Don’t be fooled by its Saturday night timeslot, Taboo is not friendly viewing for the whole family. Reuniting Peaky Blinders writer Steven Knight and acting’s Tom Hardy – whose scene-stealing turn as Alfie Solomons in the former’s Brummie thriller made a second collaboration a certainty – Taboo is a gritty and bloody tale of a savage man who’s hell-bent on revenge. Ant and Dec wouldn’t last one second in this world.
Hardy, who co-created the series with his dad ‘Chips’, plays mysterious adventurer James Delaney. Long presumed dead after disappearing to Africa, the grumpy traveller returns to London town to investigate the shady circumstances surrounding his father’s recent death and to stake claim to his inheritance – a small but vital plot of land off the west coast of the Americas.
Delaney is a dangerous and unpredictable character, of that there is surely no doubt. His unexpected return home reignites rumours of his past, which included re-enacting The Revenant’s bear-mauling scene in Chancery Lane, and you get the sense he’s going to go full Bane again before too long as he stomps around the city looking to settle old scores. It’s a typically intense performance from Hardy, who so often excels at playing this kind of eccentric hardman. He seems to perpetually teeter on the edge of madness as he growls ominously about his plans for vengeance: “Forgive me father for I have indeed sinned.”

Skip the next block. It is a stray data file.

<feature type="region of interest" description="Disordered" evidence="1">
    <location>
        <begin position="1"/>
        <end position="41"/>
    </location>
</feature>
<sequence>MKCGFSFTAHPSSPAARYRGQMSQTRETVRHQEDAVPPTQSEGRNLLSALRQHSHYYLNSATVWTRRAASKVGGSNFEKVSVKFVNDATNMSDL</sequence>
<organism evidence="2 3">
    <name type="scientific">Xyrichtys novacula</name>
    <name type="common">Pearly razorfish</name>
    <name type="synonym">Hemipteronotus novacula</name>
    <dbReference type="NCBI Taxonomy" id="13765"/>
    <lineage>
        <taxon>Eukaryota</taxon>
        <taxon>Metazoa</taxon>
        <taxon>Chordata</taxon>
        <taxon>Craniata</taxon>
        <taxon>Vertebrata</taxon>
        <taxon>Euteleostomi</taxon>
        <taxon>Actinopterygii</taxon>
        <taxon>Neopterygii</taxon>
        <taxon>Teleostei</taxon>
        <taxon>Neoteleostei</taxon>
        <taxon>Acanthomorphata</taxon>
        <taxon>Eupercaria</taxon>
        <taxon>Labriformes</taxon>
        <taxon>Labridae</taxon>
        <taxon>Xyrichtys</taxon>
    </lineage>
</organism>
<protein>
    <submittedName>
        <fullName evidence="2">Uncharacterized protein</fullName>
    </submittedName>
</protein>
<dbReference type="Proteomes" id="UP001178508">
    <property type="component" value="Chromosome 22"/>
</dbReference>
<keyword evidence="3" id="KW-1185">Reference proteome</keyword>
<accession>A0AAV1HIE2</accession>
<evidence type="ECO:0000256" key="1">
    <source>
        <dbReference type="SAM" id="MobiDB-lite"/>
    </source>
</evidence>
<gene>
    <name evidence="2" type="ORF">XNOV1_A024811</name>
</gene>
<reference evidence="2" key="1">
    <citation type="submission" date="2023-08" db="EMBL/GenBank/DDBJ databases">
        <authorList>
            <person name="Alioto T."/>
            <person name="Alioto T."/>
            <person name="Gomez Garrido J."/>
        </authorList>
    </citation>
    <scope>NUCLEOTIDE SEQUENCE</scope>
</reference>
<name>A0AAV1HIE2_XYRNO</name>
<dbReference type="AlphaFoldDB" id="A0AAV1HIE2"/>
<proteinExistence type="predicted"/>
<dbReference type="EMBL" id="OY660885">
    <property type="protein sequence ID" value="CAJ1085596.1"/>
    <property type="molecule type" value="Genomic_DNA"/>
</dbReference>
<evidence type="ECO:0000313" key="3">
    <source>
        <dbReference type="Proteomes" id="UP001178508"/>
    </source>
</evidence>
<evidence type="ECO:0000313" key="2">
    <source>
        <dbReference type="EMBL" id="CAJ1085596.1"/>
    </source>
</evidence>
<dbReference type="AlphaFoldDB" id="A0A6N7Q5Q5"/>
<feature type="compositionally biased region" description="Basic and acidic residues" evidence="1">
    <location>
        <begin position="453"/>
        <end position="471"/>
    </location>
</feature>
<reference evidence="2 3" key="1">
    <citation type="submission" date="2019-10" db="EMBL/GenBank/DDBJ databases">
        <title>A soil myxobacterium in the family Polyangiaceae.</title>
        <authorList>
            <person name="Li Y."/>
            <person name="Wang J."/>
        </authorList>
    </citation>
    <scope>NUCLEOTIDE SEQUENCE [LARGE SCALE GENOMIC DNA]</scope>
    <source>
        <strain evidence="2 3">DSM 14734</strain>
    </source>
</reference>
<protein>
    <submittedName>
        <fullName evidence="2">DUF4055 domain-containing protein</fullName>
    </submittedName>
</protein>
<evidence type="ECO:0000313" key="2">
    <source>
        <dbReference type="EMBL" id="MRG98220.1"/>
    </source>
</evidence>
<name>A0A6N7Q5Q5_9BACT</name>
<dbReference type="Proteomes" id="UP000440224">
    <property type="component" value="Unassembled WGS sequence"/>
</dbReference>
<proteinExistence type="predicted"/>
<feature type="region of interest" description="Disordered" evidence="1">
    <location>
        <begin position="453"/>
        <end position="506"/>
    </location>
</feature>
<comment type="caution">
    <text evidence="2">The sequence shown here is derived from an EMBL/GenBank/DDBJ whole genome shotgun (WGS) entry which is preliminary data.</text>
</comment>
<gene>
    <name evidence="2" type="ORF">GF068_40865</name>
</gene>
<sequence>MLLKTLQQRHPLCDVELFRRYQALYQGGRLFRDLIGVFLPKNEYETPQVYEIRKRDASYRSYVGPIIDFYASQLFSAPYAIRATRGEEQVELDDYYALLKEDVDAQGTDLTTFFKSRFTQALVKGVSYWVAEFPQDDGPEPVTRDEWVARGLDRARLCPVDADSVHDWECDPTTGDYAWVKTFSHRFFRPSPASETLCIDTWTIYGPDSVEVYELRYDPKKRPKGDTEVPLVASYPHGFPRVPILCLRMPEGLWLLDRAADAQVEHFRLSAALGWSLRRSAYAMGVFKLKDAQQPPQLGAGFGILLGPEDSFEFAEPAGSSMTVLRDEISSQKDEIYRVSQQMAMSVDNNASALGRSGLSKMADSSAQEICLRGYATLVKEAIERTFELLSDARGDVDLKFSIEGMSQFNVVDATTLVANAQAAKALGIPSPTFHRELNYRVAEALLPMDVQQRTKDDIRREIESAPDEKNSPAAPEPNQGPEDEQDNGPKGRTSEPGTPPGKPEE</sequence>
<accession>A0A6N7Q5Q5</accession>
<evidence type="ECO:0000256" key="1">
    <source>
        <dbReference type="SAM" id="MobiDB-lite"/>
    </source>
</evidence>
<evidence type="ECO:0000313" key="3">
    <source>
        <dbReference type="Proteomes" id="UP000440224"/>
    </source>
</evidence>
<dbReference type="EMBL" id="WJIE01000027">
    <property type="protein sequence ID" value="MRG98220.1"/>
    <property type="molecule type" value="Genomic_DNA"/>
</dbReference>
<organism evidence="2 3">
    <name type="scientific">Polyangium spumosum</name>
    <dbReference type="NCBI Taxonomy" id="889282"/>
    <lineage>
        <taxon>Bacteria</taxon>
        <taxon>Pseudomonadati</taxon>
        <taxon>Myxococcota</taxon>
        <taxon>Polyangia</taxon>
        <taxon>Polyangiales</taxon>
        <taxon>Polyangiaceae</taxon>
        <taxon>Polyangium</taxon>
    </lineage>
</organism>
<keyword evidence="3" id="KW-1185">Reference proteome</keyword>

If it is indeed a bust-up Delaney is searching for, he’s not short of potential enemies. Of immediate concern is the shadowy East India Company, led by a characteristically devious Jonathan ‘High Sparrow’ Pryce, who desire Delaney’s island for their own gain and are perfectly willing to bend the law in order to get it. But he might also want to keep a glowering eye on his pompous brother-in-law and conflicted half-sister, who don’t seem like the sort of people to let a big payday slip through their grasp without putting up a fight.
While much of the plot might inspire recollections of Poldark – a brooding son returns home to attempt to revive his recently deceased father’s crumbling business – we’re really a long way from the sun, sand and sexy scything of Aiden Turner’s tricorned anti-hero. Like Peaky Blinders, Taboo is a darker, more modern take on the period drama – as director Kristoffer Nyholm’s (The Killing) stylish visuals make clear. The expensive production values paint a vivid picture of 19th Century London as a corrupt wasteland shrouded in a thick fog which conceals its characters’ greedy schemes and intentions.
This darkness sometimes strays into overkill, especially for Hardy’s Delaney who alternates between spouting portentous proclamations of violence and experiencing nightmarish flashbacks of his troubles in Africa. Still, if sequins, sob stories and Gary Barlow aren’t really your thing, then Taboo might just be the show to liven up your Saturday night telly.